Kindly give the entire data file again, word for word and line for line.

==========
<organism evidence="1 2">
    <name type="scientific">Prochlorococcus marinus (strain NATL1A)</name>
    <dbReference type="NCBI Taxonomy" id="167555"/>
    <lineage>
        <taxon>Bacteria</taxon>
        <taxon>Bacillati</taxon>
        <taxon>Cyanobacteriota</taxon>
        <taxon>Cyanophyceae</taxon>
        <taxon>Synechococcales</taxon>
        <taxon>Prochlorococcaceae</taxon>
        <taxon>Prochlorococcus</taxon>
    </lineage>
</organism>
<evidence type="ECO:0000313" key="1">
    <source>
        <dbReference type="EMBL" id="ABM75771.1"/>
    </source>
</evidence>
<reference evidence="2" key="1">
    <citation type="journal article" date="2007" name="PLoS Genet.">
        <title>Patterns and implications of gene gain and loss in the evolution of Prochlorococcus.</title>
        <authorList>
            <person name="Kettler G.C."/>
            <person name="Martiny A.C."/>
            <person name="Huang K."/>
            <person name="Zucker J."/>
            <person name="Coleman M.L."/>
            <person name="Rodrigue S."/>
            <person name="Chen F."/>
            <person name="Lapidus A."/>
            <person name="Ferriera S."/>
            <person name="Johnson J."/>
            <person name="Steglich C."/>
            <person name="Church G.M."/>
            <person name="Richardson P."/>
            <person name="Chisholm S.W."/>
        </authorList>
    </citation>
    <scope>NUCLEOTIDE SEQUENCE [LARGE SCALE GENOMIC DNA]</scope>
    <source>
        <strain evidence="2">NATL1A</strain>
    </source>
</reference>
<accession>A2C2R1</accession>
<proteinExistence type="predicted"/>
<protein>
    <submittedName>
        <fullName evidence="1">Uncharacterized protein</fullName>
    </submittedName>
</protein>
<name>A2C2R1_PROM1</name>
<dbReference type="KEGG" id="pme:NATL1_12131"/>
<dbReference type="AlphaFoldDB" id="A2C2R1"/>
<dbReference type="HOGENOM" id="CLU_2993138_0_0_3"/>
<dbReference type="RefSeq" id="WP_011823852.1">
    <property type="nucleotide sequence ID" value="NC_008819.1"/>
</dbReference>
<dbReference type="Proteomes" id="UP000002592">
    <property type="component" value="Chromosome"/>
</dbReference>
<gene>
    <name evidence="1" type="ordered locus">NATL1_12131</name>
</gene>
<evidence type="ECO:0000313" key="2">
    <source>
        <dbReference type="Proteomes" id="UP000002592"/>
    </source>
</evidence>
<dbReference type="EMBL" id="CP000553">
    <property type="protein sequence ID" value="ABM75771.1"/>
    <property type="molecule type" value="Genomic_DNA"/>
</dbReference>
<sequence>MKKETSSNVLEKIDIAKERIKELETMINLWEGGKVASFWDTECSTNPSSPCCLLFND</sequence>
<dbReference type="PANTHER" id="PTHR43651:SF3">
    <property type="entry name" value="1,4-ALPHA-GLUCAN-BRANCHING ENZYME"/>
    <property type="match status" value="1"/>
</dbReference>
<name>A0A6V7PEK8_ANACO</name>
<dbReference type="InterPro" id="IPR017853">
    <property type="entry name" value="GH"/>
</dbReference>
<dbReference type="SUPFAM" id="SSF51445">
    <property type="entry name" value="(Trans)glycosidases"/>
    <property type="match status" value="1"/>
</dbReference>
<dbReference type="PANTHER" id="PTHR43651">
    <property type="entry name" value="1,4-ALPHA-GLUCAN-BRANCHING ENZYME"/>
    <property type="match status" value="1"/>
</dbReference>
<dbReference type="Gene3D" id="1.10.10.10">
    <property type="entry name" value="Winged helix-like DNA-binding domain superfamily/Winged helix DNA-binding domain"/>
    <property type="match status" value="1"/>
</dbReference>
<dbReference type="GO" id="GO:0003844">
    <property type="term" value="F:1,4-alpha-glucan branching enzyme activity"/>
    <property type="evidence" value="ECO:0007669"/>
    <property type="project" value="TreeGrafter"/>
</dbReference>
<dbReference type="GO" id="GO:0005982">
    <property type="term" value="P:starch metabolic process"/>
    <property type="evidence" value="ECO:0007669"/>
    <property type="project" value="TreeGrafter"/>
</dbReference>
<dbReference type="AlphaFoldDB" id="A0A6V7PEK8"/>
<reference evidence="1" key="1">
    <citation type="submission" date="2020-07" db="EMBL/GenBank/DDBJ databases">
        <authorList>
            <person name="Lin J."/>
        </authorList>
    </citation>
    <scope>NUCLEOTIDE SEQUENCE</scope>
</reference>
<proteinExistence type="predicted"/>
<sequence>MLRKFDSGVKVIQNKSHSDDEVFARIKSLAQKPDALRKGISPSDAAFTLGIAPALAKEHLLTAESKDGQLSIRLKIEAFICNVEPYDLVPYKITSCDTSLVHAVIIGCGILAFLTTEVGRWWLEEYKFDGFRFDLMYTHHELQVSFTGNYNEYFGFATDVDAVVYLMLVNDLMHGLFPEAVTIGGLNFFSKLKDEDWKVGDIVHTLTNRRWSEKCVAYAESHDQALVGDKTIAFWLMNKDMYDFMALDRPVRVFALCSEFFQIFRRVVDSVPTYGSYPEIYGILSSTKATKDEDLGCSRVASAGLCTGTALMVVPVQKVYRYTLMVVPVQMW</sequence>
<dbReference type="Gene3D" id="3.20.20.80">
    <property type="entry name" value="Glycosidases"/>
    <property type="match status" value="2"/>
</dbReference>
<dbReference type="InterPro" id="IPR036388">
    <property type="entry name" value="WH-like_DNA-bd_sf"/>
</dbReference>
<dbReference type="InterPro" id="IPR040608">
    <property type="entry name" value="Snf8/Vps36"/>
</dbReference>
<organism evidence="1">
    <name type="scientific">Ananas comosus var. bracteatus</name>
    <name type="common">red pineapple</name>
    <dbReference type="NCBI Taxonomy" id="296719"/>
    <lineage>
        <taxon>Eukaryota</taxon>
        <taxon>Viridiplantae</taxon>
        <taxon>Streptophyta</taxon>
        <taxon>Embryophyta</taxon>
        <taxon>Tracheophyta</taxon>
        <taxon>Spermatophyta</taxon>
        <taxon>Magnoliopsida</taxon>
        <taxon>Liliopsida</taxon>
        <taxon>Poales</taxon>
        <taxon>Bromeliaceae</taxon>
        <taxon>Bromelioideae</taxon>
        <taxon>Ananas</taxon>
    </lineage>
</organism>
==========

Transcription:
<organism evidence="1 2">
    <name type="scientific">Prochlorococcus marinus (strain NATL1A)</name>
    <dbReference type="NCBI Taxonomy" id="167555"/>
    <lineage>
        <taxon>Bacteria</taxon>
        <taxon>Bacillati</taxon>
        <taxon>Cyanobacteriota</taxon>
        <taxon>Cyanophyceae</taxon>
        <taxon>Synechococcales</taxon>
        <taxon>Prochlorococcaceae</taxon>
        <taxon>Prochlorococcus</taxon>
    </lineage>
</organism>
<evidence type="ECO:0000313" key="1">
    <source>
        <dbReference type="EMBL" id="ABM75771.1"/>
    </source>
</evidence>
<reference evidence="2" key="1">
    <citation type="journal article" date="2007" name="PLoS Genet.">
        <title>Patterns and implications of gene gain and loss in the evolution of Prochlorococcus.</title>
        <authorList>
            <person name="Kettler G.C."/>
            <person name="Martiny A.C."/>
            <person name="Huang K."/>
            <person name="Zucker J."/>
            <person name="Coleman M.L."/>
            <person name="Rodrigue S."/>
            <person name="Chen F."/>
            <person name="Lapidus A."/>
            <person name="Ferriera S."/>
            <person name="Johnson J."/>
            <person name="Steglich C."/>
            <person name="Church G.M."/>
            <person name="Richardson P."/>
            <person name="Chisholm S.W."/>
        </authorList>
    </citation>
    <scope>NUCLEOTIDE SEQUENCE [LARGE SCALE GENOMIC DNA]</scope>
    <source>
        <strain evidence="2">NATL1A</strain>
    </source>
</reference>
<accession>A2C2R1</accession>
<proteinExistence type="predicted"/>
<protein>
    <submittedName>
        <fullName evidence="1">Uncharacterized protein</fullName>
    </submittedName>
</protein>
<name>A2C2R1_PROM1</name>
<dbReference type="KEGG" id="pme:NATL1_12131"/>
<dbReference type="AlphaFoldDB" id="A2C2R1"/>
<dbReference type="HOGENOM" id="CLU_2993138_0_0_3"/>
<dbReference type="RefSeq" id="WP_011823852.1">
    <property type="nucleotide sequence ID" value="NC_008819.1"/>
</dbReference>
<dbReference type="Proteomes" id="UP000002592">
    <property type="component" value="Chromosome"/>
</dbReference>
<gene>
    <name evidence="1" type="ordered locus">NATL1_12131</name>
</gene>
<evidence type="ECO:0000313" key="2">
    <source>
        <dbReference type="Proteomes" id="UP000002592"/>
    </source>
</evidence>
<dbReference type="EMBL" id="CP000553">
    <property type="protein sequence ID" value="ABM75771.1"/>
    <property type="molecule type" value="Genomic_DNA"/>
</dbReference>
<sequence>MKKETSSNVLEKIDIAKERIKELETMINLWEGGKVASFWDTECSTNPSSPCCLLFND</sequence>
<dbReference type="PANTHER" id="PTHR43651:SF3">
    <property type="entry name" value="1,4-ALPHA-GLUCAN-BRANCHING ENZYME"/>
    <property type="match status" value="1"/>
</dbReference>
<name>A0A6V7PEK8_ANACO</name>
<dbReference type="InterPro" id="IPR017853">
    <property type="entry name" value="GH"/>
</dbReference>
<dbReference type="SUPFAM" id="SSF51445">
    <property type="entry name" value="(Trans)glycosidases"/>
    <property type="match status" value="1"/>
</dbReference>
<dbReference type="PANTHER" id="PTHR43651">
    <property type="entry name" value="1,4-ALPHA-GLUCAN-BRANCHING ENZYME"/>
    <property type="match status" value="1"/>
</dbReference>
<dbReference type="Gene3D" id="1.10.10.10">
    <property type="entry name" value="Winged helix-like DNA-binding domain superfamily/Winged helix DNA-binding domain"/>
    <property type="match status" value="1"/>
</dbReference>
<dbReference type="GO" id="GO:0003844">
    <property type="term" value="F:1,4-alpha-glucan branching enzyme activity"/>
    <property type="evidence" value="ECO:0007669"/>
    <property type="project" value="TreeGrafter"/>
</dbReference>
<dbReference type="GO" id="GO:0005982">
    <property type="term" value="P:starch metabolic process"/>
    <property type="evidence" value="ECO:0007669"/>
    <property type="project" value="TreeGrafter"/>
</dbReference>
<dbReference type="AlphaFoldDB" id="A0A6V7PEK8"/>
<reference evidence="1" key="1">
    <citation type="submission" date="2020-07" db="EMBL/GenBank/DDBJ databases">
        <authorList>
            <person name="Lin J."/>
        </authorList>
    </citation>
    <scope>NUCLEOTIDE SEQUENCE</scope>
</reference>
<proteinExistence type="predicted"/>
<sequence>MLRKFDSGVKVIQNKSHSDDEVFARIKSLAQKPDALRKGISPSDAAFTLGIAPALAKEHLLTAESKDGQLSIRLKIEAFICNVEPYDLVPYKITSCDTSLVHAVIIGCGILAFLTTEVGRWWLEEYKFDGFRFDLMYTHHELQVSFTGNYNEYFGFATDVDAVVYLMLVNDLMHGLFPEAVTIGGLNFFSKLKDEDWKVGDIVHTLTNRRWSEKCVAYAESHDQALVGDKTIAFWLMNKDMYDFMALDRPVRVFALCSEFFQIFRRVVDSVPTYGSYPEIYGILSSTKATKDEDLGCSRVASAGLCTGTALMVVPVQKVYRYTLMVVPVQMW</sequence>
<dbReference type="Gene3D" id="3.20.20.80">
    <property type="entry name" value="Glycosidases"/>
    <property type="match status" value="2"/>
</dbReference>
<dbReference type="InterPro" id="IPR036388">
    <property type="entry name" value="WH-like_DNA-bd_sf"/>
</dbReference>
<dbReference type="InterPro" id="IPR040608">
    <property type="entry name" value="Snf8/Vps36"/>
</dbReference>
<organism evidence="1">
    <name type="scientific">Ananas comosus var. bracteatus</name>
    <name type="common">red pineapple</name>
    <dbReference type="NCBI Taxonomy" id="296719"/>
    <lineage>
        <taxon>Eukaryota</taxon>
        <taxon>Viridiplantae</taxon>
        <taxon>Streptophyta</taxon>
        <taxon>Embryophyta</taxon>
        <taxon>Tracheophyta</taxon>
        <taxon>Spermatophyta</taxon>
        <taxon>Magnoliopsida</taxon>
        <taxon>Liliopsida</taxon>
        <taxon>Poales</taxon>
        <taxon>Bromeliaceae</taxon>
        <taxon>Bromelioideae</taxon>
        <taxon>Ananas</taxon>
    </lineage>
</organism>